March on Harrisburg Stops Marching and Starts Lobbying

The second day of March On Harrisburg’s march. Photo courtesy of Philadelphia Jewish Voice’s Periscope.

One hundred and five miles in nine days—that is the feat just accomplished by March on Harrisburg’s participants, who marched from Philadelphia to the State Capital in Harrisburg, May 13-21. But the activists do not have time to rest their feet, as they start a four-day lobby and protest at the State Capital, May 22-24.

“The relationship between governed and government is in a sorry  state and there is a lot to be done to heal that relationship,” said Executive Director Michael Pollack of the March on Harrisburg. The way Pollack and March on Harrisburg are trying to “heal that relationship” is by focusing on passing three bills: HB 39/SB 132, HB 722/SB 22, and HB 193/SB 608. Respectively, the bills, if passed, would place a ban on most gifts to state legislators, stop gerrymandering by implementing a non-partisan redistricting process, and improve voter accessibility by instituting automatic voter registration.

Map courtesy of the Brennan Center.

Pollack explained that the organization, which he described as a “pop-up organization [and a] fully autonomous group,” whittled down their mission to these three bills, because the proposed legislation emblematize the larger issues that need to be resolved in government: “money and politics, voter access, and voter impact.” The argument is that with these bills, Pennsylvania will take a step back from dark money, donor, and partisan influence in elections and a step towards, as the protesters cheered during the march, “one person, one vote.” The Brennan Center recently published a report that cited how gerrymandering has impacted the U.S.’s election system nationwide and how Pennsylvania is among the top states to have continually shown “extreme levels of partisan bias” with redistricting. He added that the HB 39/SB 132, which places limits on gifts to state legislators, is a Republican bill and that may help with its passing, since Republicans hold a House and Senate majority. “We have already worked with the authors of bills to change language, primarily with gift ban bill,” Pollack said. In regards to political lines, according to the March on Harrisburg website, “March on Harrisburg is a nonpartisan state-wide volunteer effort to heal our wounded democracy.”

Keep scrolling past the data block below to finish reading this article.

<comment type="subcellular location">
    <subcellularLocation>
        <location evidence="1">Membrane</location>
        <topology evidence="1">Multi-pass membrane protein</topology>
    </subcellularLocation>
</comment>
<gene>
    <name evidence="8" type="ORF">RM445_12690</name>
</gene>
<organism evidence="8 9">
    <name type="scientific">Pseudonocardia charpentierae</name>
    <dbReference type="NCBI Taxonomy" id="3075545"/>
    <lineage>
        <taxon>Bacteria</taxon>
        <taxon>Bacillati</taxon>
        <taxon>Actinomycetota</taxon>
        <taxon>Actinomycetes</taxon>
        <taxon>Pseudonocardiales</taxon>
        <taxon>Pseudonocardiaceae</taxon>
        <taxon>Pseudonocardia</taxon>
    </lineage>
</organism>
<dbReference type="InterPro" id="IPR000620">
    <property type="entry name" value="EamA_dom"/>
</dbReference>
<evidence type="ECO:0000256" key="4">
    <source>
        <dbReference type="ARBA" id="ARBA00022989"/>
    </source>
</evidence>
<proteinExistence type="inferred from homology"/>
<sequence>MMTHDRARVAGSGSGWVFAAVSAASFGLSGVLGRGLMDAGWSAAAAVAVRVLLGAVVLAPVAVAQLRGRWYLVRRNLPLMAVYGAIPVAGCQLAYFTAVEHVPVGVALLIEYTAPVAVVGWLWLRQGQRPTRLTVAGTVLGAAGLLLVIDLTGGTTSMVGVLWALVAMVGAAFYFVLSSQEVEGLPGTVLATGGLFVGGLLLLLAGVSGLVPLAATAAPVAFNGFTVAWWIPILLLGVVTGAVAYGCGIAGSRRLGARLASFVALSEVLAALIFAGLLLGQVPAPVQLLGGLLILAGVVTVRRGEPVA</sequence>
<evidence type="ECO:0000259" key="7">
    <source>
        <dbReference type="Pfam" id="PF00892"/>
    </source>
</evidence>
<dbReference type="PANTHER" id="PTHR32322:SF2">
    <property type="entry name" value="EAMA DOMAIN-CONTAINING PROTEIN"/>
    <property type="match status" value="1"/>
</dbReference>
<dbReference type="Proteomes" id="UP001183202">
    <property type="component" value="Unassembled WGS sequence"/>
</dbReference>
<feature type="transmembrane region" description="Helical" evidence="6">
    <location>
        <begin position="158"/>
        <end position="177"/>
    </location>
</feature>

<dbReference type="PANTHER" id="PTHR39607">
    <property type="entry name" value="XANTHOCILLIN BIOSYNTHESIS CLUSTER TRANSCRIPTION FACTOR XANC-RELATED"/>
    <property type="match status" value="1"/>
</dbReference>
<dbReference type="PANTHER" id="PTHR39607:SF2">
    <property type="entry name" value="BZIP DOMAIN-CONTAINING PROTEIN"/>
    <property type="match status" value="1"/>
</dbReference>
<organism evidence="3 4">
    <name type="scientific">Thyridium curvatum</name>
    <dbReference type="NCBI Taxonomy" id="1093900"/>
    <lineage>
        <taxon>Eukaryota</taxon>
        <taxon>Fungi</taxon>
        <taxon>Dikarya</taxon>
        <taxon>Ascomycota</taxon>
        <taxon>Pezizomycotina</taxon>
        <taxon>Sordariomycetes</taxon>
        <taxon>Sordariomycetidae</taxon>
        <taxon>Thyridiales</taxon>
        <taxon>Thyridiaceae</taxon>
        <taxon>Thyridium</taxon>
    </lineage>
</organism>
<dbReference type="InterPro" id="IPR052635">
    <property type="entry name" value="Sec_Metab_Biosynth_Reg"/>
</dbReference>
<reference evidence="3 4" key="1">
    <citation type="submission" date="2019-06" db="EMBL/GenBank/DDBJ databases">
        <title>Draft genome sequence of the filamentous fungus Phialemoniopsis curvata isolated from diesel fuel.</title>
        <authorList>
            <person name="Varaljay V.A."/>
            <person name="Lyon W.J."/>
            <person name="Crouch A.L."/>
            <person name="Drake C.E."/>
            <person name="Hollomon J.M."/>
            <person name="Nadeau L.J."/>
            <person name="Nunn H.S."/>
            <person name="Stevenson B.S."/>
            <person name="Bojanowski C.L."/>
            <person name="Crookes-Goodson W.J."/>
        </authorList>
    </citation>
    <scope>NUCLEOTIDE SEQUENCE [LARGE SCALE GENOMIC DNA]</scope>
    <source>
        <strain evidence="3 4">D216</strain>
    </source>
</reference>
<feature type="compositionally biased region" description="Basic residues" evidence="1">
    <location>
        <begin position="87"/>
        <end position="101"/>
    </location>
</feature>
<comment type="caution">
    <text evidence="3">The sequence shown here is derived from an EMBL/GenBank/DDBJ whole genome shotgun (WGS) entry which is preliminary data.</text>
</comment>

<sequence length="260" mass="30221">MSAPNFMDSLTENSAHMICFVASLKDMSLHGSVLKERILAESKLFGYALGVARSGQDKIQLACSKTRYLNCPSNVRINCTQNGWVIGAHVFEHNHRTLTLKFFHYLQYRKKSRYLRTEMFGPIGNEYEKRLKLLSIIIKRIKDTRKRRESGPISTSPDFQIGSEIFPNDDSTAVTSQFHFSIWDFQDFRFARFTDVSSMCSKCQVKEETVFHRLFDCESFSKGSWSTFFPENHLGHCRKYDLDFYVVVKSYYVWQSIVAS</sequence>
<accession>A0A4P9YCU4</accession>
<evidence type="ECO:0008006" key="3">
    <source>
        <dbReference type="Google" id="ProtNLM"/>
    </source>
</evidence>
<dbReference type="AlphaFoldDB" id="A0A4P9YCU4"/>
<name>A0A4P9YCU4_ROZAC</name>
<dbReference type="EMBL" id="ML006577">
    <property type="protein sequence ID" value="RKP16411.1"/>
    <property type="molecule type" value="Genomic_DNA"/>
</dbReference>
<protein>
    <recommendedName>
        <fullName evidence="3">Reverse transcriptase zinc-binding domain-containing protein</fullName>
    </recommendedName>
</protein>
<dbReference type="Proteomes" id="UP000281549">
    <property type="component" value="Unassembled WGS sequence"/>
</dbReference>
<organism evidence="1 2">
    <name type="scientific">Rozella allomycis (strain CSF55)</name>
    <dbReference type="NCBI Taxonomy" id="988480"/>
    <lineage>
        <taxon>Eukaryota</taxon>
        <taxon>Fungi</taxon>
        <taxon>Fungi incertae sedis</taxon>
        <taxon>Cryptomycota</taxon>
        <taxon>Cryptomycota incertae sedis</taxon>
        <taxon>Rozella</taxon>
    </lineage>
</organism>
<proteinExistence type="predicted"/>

March on Harrisburg participants have lobbied for these three bills’ passage since November, meeting with 230 out of the 253 PA Legislators. This coming week, the organization will increase its efforts with mass mobilized lobbying. If the bills are not passed, they are prepared to display non-violent civil disobedience. The specific actions planned could not be disclosed for legal reasons.

A March on Harrisburg participant’s sign. Photo courtesy of Philadelphia Jewish Voice’s Periscope.

Pollack relayed that the march was successful with 25 full-time marchers and hundreds of other participants. However, last Saturday, the march faced an initial setback with the rain. Where the march expected several hundred participants, only 75 showed up to march in the storm. But by the next day, the skies cleared up and marchers, who started in Haverford, walked approximately 15-miles, holding signs that read such statements as “Let Us In” and “Fair Free Elections,” as seen in Dan Loeb’s footage on Philadelphia Jewish Voice’s Periscope.

Throughout the march, the participants have resided in different places, mainly in churches. Although March on Harrisburg members have not stayed at a synagogue, Pollack, a student at Reconstructionist Rabbinical College in Wyncote, said that they hope to in their future activist endeavors. Several rabbis, primarily from the Reconstructionist denomination, have marched with and have given speeches for March on Harrisburg, such as Rabbi Deborah Waxman, president of the combined Reconstructionist Rabbinical College and Jewish Reconstructionist Communities (RRC/JRC). Waxman is the first woman and lesbian rabbi to lead a congregational movement and seminary. Other rabbis include, Rabbi Nancy Fuchs Kreimer of RRC, who headed a storytelling workshop, and Rabbi Diana Miller of Kehilat HaNahar, “The Little Shul by the River” in New Hope, Pennsylvania.

Executive Director of March on Harrisburg, Michael Pollack. Photo courtesy of March on Harrisburg.

When asked why people should get involved in direct actions, such as their four-day lobby and protest that starts this Monday in Harrisburg, Pollack responded, “a representative democracy is a relationship, a marriage between government and governed, and we need to put in the work to be healthy and functioning.” For more information on March on Harrisburg’s mission and on how to get involved in their call to action, visit their website.

For Dan Loeb’s videos of March on Harrisburg, watch Philadelphia Jewish Voice’s Periscope videos:

For more information on redistricting, check out Philadelphia Jewish Voice’s following articles:

* Update – It can now be confirmed that as of Monday, May 22, March on Harrisburg is having a sit-in at PA State Representative Daryl Metcalfe’s office. A number have been arrested. The organization plans to continue its sit-in for the remainder of the week. 

Protesters outside PA State Rep. Daryl Metcalfe’s office. Photo courtesy of March On Harrisburg.

A demonstrator being arrested. Photo courtesy of March On Harrisburg.


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